>dragons come from? It is not easy to see where they
      >would grow up, (from cute little pet dragon sized, to
      >say... Smaug sized). I also think dragons mating
      >would devastate the landscape, so I suppose they must
      >mate in the air to keep things relatively tidy.

      >> I think it's pretty classic and traditional to go for the dragon-alone
      >> image. We don't know all that much about wolverines and coelacanths
      >> either, although I think the former are more solitary and the latter more
      >> gregarious. Maybe they have select mating areas, and that's where tundra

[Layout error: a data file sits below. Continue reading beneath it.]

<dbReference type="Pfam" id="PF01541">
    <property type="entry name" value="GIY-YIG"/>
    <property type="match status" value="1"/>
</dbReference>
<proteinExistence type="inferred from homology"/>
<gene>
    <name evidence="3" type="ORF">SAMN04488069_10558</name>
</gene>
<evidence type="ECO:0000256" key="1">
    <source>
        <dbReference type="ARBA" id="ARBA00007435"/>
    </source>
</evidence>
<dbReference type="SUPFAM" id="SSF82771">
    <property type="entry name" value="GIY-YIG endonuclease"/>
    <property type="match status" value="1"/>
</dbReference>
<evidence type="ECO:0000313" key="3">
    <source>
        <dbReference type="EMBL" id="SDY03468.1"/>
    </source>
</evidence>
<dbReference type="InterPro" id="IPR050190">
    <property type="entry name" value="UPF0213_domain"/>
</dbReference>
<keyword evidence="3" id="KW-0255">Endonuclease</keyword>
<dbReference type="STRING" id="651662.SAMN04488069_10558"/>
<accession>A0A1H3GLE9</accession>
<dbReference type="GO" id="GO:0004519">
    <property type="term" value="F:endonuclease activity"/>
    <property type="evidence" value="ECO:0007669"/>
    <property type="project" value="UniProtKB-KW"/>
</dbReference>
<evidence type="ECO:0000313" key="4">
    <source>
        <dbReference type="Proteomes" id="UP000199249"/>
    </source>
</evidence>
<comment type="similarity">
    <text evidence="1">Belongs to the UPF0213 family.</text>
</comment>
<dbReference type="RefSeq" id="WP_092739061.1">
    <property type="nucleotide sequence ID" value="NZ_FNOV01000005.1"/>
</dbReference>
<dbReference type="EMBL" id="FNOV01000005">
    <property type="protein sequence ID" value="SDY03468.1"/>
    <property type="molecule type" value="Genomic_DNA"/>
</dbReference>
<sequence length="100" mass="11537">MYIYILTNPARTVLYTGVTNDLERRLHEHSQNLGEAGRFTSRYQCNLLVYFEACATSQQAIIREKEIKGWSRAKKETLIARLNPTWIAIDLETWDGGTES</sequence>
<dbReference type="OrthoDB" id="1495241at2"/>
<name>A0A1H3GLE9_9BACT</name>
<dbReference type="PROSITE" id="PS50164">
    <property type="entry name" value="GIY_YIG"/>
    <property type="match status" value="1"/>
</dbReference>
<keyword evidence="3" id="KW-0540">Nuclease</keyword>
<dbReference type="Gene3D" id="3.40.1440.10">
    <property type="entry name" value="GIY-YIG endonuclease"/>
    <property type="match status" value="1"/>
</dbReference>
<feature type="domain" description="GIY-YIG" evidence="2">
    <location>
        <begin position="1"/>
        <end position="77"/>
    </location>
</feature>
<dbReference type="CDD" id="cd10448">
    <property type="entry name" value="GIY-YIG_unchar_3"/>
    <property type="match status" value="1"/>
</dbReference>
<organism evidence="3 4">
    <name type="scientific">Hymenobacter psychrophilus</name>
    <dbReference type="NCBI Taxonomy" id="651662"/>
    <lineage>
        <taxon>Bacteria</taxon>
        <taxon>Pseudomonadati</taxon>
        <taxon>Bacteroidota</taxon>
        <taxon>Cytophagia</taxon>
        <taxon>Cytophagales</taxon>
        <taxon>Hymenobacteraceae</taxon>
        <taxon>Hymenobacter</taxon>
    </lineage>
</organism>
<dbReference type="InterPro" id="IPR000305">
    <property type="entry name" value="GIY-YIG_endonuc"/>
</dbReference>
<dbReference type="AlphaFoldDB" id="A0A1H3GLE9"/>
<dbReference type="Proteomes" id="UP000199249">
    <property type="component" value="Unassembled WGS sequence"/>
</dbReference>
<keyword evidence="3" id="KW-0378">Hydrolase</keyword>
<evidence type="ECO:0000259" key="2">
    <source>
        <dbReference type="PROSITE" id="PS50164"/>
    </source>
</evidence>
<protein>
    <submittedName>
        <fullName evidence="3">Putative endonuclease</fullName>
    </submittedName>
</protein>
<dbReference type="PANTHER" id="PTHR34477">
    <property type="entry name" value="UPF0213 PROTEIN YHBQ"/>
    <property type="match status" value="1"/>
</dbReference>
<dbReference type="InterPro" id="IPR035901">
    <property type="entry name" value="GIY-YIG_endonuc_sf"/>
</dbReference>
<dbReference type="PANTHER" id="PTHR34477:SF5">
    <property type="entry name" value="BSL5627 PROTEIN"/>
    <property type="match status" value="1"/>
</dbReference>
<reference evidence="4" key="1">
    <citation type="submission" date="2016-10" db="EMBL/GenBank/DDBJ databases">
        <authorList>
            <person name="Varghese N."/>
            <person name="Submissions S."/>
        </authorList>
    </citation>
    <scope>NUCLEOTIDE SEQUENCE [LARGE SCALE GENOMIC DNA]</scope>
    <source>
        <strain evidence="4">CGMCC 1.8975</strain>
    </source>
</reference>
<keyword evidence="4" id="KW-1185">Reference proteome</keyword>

>> first emerged, or they bank their flames, or...

      I figure Dragons are rare; any beast that defends itself with fire has to
      be! Often the case that after they mate, one of them dies. *Reign of
      Fire* is a nice speculation on what might happen if lots of dragons existed
      at once (a well-worked out system). So it's a *good* thing that they're
      rare, but they can't be TOO rare, or there's no genetic diversity.

      BTW, there's a great book (now, sadly out of print) that traces the life
      cycle of the dragon, and offers explanations for why they live as they do.
      An interesting vision. Complete with biological drawings, speculating on
      how they breathe fire and such. Maybe someone can actually come up with
      title and author? Sigh.

      >2. Charasmatic. Dragons have personality, and,considering the relative
      lack of social intercourse